·   Some charities elicit an emotional response with pictures of people suffering hardships.  As worthy as a cause may be, your feelings of guilt may transform into resentment when you find yourself dipping too deeply into your own pockets to support an unsolicited cause.

·   Be aware of charities that send gifts such as note pads, clothing, pens, etc.  They may be well intended but you might wonder why donations are used to fund promotional items you may not want. You may also feel guilty if you don’t send a donation for a “free” gift.  Include a note with your donation asking that instead of receiving gifts you would like your donation to be used for the fine programs you support.

Consider choosing a few legitimate, worthy causes for your giving dollars. To make sure a charity is on the “up and up” research it with these organizations:

BBBGiving Alliance:
American Institute of Philanthropy:

Finally there is always the refuse bin for unwanted solicitations.  This works in the moment, but may not stop future unsolicited requests. 

Be charitable and give, but on your terms!

A. M.

Monday, October 3, 2011

It's Breast Cancer Awareness Month - Get Involved

This October, Isabella Geriatric Center is proud to sponsor National Breast Cancer Awareness Month—a time to promote regular mammograms and increase early detection of breast cancer. About 1 in 8 women in the United States will get breast cancer. Other than skin cancer, breast cancer is the most common kind of cancer in women. Mammograms can help find breast cancer early when there is the best chance for treatment.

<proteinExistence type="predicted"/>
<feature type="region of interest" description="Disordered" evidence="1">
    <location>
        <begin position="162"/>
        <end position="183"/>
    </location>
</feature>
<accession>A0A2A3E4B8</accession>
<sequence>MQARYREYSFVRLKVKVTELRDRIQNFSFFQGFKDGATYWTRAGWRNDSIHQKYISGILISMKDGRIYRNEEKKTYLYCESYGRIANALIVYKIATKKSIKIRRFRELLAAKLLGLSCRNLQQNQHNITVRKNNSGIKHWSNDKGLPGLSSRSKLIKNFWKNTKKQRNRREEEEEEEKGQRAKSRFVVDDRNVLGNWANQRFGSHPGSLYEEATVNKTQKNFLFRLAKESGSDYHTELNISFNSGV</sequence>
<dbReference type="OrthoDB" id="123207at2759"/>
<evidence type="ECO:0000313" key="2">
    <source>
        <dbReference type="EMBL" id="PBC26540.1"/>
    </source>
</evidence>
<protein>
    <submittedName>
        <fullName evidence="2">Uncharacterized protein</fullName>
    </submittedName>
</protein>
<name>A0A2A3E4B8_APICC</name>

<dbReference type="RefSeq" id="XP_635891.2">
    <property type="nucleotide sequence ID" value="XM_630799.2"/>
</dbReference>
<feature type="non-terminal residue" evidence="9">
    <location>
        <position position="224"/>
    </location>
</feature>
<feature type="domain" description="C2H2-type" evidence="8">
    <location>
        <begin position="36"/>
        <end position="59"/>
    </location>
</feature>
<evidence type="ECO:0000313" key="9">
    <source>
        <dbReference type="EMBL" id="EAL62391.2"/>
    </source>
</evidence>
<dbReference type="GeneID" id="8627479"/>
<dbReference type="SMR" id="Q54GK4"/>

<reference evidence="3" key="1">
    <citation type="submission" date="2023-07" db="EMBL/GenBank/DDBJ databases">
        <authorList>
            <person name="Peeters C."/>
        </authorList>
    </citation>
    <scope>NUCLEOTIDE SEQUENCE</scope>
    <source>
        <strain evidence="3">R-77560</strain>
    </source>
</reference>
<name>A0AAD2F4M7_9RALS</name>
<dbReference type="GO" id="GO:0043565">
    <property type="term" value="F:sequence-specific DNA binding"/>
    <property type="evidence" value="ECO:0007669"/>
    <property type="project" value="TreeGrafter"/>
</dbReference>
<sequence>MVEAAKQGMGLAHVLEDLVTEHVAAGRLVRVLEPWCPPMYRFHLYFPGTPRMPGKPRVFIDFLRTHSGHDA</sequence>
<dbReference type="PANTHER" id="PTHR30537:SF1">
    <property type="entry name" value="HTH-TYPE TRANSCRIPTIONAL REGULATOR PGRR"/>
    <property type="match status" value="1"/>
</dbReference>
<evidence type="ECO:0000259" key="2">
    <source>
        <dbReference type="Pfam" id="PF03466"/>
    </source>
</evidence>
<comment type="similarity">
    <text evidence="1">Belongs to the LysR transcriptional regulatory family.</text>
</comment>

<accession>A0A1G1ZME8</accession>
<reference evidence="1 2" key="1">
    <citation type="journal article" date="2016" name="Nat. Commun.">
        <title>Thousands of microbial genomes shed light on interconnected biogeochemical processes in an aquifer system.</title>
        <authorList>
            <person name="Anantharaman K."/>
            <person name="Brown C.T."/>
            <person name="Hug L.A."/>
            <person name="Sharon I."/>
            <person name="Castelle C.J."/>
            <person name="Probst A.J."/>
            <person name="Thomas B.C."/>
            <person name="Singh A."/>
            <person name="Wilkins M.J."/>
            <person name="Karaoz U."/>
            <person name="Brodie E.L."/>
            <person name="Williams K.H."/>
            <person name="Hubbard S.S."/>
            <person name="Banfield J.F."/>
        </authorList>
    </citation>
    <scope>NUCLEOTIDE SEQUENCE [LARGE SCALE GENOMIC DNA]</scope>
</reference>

According to the Centers for Disease Control and Prevention, breast cancer is the number one cause of cancer death in Hispanic women. It is the second most common cause of cancer death in White, Black, Asian/Pacific Islander, and American Indian/Alaska Native women.
  • If you are age 40 to 49, talk with your doctor about when to start getting mammograms and how often you need them.
  • If you are age 50 or older, call today to schedule your mammogram.
These are general guidelines. Talk to a doctor about your risk for breast cancer, especially if breast or ovarian cancer runs in your family. Your doctor can help you decide when and how often to get a mammogram.

Get Involved: 

Isabella is gearing up for Breast Cancer Awareness Month by hosting its annual bake sale in support of the American Cancer Society's "Making Strides Against Breast Cancer" Event. The Bake Sale will be held on October 7th at 515 Audubon Avenue, New York, NY 10040.  

We are also encouraging community members to join the Isabella team on October 16th at the American Cancer Society's Making Strides Against Breast Cancer walk at Central Park.
Call (212) 342-9548 for additional information.

Isabella is a nonprofit, nonsectarian organization serving the elderly of New York since 1875. Our mission is to provide quality care through diverse programs designed to promote health and independence within and beyond our walls. To learn more about Isabella visit